While this loss of precision may be tolerable and viewed as a minor flaw of the naïve algorithm, further increasing the offset makes the error catastrophic. Again the estimated population variance of 30 is computed correctly by the two-pass algorithm, but the naïve algorithm now computes it as −170.66666666666666.
Next consider the sample (), which gives rise to the same estimated variance as the first sample.
The two-pass algorithm computes this variance estimate correctly, but the naïve algorithm returns 29.333333333333332 instead of 30.
can be very similar numbers, cancellation can lead to the precision of the result to be much less than the inherent precision of the floating-point arithmetic used to perform the computation.
Thus this algorithm should not be used in practice.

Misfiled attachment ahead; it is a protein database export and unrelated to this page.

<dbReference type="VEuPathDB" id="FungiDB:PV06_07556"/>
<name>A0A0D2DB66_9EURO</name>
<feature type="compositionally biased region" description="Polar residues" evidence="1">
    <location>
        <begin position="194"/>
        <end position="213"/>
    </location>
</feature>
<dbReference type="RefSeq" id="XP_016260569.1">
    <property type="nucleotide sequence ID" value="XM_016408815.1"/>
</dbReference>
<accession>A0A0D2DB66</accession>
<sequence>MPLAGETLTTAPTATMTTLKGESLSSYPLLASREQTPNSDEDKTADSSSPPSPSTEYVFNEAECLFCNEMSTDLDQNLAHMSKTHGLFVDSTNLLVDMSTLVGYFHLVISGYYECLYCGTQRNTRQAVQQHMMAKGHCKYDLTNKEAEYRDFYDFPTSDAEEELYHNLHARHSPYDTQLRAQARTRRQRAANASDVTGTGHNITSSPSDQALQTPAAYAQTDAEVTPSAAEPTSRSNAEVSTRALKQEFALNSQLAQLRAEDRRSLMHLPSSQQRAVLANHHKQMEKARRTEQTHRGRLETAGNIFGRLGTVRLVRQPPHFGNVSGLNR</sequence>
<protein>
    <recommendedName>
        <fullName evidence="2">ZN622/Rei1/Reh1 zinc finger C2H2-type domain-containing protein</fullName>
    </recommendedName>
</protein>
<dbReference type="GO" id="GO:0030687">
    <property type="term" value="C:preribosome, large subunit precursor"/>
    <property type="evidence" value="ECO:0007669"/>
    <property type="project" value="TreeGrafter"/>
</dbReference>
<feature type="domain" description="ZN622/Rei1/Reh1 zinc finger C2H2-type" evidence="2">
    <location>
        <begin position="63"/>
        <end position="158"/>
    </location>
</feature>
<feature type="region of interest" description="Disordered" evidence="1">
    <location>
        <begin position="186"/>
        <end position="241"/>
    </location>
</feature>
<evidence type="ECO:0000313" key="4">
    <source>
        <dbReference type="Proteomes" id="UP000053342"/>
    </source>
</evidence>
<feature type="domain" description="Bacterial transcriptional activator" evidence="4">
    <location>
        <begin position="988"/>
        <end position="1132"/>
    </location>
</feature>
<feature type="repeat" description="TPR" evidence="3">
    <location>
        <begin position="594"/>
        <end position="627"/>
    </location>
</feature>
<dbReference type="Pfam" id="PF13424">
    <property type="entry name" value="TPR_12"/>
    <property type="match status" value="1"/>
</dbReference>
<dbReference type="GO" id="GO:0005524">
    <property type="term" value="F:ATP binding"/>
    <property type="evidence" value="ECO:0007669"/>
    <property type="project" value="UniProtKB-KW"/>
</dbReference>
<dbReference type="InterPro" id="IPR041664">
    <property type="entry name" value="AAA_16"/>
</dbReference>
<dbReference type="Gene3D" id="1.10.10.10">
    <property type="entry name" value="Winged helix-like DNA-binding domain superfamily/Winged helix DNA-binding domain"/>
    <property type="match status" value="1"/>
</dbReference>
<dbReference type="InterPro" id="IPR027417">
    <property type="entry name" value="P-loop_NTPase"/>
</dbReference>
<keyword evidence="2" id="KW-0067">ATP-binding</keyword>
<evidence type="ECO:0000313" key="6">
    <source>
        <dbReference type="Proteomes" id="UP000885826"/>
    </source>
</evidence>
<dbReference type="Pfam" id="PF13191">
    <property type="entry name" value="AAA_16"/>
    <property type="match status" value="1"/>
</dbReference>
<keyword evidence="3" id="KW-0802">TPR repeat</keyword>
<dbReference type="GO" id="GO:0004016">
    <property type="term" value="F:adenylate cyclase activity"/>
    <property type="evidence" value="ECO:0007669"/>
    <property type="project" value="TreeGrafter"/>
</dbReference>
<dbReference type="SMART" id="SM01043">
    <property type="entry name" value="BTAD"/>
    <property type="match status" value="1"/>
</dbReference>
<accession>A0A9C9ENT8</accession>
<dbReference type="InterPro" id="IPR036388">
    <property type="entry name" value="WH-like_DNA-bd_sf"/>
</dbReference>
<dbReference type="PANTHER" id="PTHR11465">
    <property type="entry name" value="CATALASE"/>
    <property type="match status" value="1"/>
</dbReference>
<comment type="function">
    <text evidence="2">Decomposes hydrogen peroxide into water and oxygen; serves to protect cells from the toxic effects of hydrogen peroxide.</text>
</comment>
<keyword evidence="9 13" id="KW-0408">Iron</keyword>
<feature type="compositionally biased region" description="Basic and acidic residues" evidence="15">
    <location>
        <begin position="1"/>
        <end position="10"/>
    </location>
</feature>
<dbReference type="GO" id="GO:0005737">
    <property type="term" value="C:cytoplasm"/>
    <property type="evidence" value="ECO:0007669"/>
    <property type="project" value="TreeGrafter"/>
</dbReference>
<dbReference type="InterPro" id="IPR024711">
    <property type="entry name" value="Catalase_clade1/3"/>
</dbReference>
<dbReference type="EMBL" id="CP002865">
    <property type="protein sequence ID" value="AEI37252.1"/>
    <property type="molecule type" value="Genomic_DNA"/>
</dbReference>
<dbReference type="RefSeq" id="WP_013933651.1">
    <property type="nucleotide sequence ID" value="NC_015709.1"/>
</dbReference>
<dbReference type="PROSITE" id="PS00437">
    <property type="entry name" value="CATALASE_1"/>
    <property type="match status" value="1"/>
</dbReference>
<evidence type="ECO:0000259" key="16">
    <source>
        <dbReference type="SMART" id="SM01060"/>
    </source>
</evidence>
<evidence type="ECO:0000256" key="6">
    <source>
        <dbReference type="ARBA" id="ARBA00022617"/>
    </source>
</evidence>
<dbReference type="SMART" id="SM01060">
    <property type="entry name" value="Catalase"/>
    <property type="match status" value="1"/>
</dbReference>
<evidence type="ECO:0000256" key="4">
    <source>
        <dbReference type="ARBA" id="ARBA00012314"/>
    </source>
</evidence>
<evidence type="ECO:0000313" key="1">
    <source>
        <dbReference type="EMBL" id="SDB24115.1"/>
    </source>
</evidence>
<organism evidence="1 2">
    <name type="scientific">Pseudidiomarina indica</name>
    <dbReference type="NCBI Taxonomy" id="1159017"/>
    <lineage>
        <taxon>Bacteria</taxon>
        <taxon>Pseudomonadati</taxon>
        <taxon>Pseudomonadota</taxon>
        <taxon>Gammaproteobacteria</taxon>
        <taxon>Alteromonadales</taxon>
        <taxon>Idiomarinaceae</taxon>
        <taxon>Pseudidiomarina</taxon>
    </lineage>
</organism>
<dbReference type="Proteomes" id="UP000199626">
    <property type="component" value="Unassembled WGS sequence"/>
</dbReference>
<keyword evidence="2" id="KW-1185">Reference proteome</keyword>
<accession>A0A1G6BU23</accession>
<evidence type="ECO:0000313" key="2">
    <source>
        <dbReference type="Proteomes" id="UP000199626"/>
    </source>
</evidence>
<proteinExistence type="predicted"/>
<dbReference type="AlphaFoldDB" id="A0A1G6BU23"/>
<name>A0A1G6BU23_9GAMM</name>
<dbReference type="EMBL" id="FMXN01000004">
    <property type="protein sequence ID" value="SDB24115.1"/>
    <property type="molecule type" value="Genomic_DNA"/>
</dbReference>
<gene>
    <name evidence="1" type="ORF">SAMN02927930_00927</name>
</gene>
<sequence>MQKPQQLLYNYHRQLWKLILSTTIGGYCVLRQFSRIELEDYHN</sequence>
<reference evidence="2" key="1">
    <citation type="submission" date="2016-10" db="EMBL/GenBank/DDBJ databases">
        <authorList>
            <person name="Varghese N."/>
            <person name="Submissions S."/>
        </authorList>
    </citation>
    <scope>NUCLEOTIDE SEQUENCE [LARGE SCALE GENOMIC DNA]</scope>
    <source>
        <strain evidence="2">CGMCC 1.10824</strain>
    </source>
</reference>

If and again choosing a value inside the range of values will stabilize the formula against catastrophic cancellation as well as make it more robust against big sums.
computing the sample valiance son a sample of size mtn given the means and valiance son two subsamples of sizes m and n.
we present resume and rounding error analyze son several numerical schemes.
we would like to calculate simple statistics like the weighted mean or weighted variance of the sample without having to store all samples, and by processing them one-by-one.
The first approach is to compute the statistical moments by separating the data into bins and then computing the moments from the geometry of the resulting histogram, which effectively becomes a one-pass algorithm for higher moments.
One benefit is that the statistical moment calculations can be carried out to arbitrary accuracy such that the computations can be tuned to the precision of, e.g., the data storage format or the original measurement hardware.
However, the results of both of these simple algorithms ("Naïve" and "Two-pass") can depend inordinately on the ordering of the data and can give poor results for very large data sets due to repeated roundoff error in the accumulation of the sums.